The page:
“Do yourself a favour, the first area you need to transform is the technology area,” says Allan Marshall, a consultant who is helping the Telegraph make the transformation.

Mr Marshall, Joint Principal of Australia-based iMedia Advisory, is a strong advocate of outsourcing technological needs. “If anyone says you have to have the technology development in-house, I’m sorry, but they’re taking you back to the past,” he says.

Outsourcing the technological solutions will reduce personnel, save money and allow you to do more at once, he says.

“The days of having technology in-house means you were restricted,” he says. “If the team was focused on a major project, all other projects were put aside.”

“You need to work with outside partners – it will save you money. You’ll get arguments from the IT department, but it doesn’t hold water.”

Mr Marshall’s wide-ranging presentation of The Telegraph’s current digital transformation illustrated just how quickly the news media world is changing.

“It’s all about information and data being at the heart of what we do,” said Mr Marshall. “You need to look at a clear strategy, focused at the customer. And if you don’t do that, you’re in trouble. You also have to look at your quality.  Focus on quality, and give the audience what they want.”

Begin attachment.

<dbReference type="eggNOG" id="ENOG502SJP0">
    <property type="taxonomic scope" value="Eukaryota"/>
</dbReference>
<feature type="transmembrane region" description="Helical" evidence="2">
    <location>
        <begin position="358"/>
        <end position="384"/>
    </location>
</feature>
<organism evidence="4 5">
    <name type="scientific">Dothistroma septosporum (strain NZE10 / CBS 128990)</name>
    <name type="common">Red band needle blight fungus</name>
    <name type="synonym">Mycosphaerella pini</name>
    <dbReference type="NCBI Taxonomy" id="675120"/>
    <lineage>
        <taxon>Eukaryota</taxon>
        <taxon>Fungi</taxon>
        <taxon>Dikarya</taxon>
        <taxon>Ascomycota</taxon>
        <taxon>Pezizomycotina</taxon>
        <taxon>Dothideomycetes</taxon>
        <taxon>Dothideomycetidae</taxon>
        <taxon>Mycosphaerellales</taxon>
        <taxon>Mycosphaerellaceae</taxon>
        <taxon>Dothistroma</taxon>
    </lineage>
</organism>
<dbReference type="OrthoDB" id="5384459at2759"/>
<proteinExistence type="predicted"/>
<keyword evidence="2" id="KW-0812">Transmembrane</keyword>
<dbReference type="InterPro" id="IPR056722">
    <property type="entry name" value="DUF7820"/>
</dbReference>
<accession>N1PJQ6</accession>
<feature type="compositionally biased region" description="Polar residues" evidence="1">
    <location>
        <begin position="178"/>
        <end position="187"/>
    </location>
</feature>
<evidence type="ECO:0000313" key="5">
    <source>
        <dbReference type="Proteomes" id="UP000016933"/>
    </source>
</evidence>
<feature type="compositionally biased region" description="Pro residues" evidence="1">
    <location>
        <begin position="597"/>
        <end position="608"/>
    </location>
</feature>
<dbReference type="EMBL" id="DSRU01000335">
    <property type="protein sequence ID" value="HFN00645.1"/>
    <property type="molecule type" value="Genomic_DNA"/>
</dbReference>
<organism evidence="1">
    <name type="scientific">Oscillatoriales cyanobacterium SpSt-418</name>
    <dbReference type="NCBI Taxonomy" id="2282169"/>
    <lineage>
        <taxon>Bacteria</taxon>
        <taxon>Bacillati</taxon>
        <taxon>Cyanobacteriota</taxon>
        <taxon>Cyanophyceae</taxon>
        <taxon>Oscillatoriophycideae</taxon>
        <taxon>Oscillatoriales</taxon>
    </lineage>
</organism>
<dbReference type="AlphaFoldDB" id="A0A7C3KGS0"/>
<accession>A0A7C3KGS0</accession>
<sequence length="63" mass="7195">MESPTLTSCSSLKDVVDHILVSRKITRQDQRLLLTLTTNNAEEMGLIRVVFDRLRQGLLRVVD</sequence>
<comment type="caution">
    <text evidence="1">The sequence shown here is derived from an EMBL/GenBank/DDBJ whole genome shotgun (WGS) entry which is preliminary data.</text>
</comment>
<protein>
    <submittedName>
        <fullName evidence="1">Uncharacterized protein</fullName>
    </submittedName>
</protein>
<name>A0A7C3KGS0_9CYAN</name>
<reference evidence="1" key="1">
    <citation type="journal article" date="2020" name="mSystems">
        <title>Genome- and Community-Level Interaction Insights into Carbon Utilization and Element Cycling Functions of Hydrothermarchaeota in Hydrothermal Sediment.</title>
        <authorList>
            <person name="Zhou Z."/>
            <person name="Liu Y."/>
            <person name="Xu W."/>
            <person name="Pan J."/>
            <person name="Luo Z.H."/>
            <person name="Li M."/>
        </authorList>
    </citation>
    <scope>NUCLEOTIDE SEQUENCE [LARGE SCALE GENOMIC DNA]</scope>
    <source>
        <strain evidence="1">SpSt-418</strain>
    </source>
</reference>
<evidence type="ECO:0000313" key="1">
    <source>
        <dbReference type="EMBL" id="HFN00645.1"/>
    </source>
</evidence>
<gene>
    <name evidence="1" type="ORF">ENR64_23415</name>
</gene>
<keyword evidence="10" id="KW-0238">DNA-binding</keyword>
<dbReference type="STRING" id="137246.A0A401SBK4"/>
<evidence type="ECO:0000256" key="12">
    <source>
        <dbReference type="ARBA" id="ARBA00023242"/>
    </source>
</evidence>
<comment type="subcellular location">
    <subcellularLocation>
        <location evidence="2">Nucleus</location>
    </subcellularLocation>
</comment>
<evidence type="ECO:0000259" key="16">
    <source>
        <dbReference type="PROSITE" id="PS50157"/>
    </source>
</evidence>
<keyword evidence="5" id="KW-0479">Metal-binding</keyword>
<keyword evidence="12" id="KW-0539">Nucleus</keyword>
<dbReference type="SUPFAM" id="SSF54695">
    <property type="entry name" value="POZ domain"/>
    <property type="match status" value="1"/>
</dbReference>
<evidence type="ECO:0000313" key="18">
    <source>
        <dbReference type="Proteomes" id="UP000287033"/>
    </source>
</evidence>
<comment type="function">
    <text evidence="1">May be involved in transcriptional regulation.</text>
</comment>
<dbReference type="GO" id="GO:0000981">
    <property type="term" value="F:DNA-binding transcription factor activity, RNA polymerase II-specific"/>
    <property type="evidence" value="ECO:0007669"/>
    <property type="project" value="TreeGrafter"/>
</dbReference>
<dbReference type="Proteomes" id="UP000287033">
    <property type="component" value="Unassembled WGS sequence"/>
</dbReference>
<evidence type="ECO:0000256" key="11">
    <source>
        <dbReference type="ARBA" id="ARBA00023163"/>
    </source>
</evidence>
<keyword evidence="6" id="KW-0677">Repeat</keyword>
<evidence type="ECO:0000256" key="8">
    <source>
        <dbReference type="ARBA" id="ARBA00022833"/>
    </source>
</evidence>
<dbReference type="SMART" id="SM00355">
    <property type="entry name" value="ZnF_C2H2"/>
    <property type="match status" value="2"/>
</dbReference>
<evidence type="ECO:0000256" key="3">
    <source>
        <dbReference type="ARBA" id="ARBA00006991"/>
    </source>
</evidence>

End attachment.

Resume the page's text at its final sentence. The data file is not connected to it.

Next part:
Author

Larry Kilman

Date

2012-04-13 09:26

Fairfax Media has been publishing newspapers in Australia since before there was an Australia – so making the change from a newspaper company to a multimedia company is no easy matter.

But there isn’t any choice, says Jack Matthew, Chief Executive Officer for Australia-based Fairfax’s Metro Media, the keynote speaker at Publish Asia. Not because of audience decline – it has actually increased – but because the revenue model has changed.

Print audience is declining, but, thanks to digital media, the overall audience grew 30 per cent over the past five years, he said.

“We don’t have a content problem. More people consume our content today than ever have in the past,” he said. “What we have is a business model problem.”

Like a lot of media companies, Fairfax faces the “print dollars, digital cents” conundrum – the revenues that come from digital advertising and audiences is not replacing those lost to print.

Mr Matthew believes Fairfax has come up with a solution: maintain quality journalism as the “secret sauce” as the core of the business, but change the way of looking at the audience.

He believes that only by changing the traditional metric based on circulation to one based on overall audience can newspaper companies succeed – “not talking about platforms but talking about eyeballs.” He said the goal is to “sell targeted eyeballs across all platforms in a highly engaged atmosphere”.

“That won’t only protect your yield, it will grow your yield,” he said.

Author

Larry Kilman

Date

2012-04-11 09:31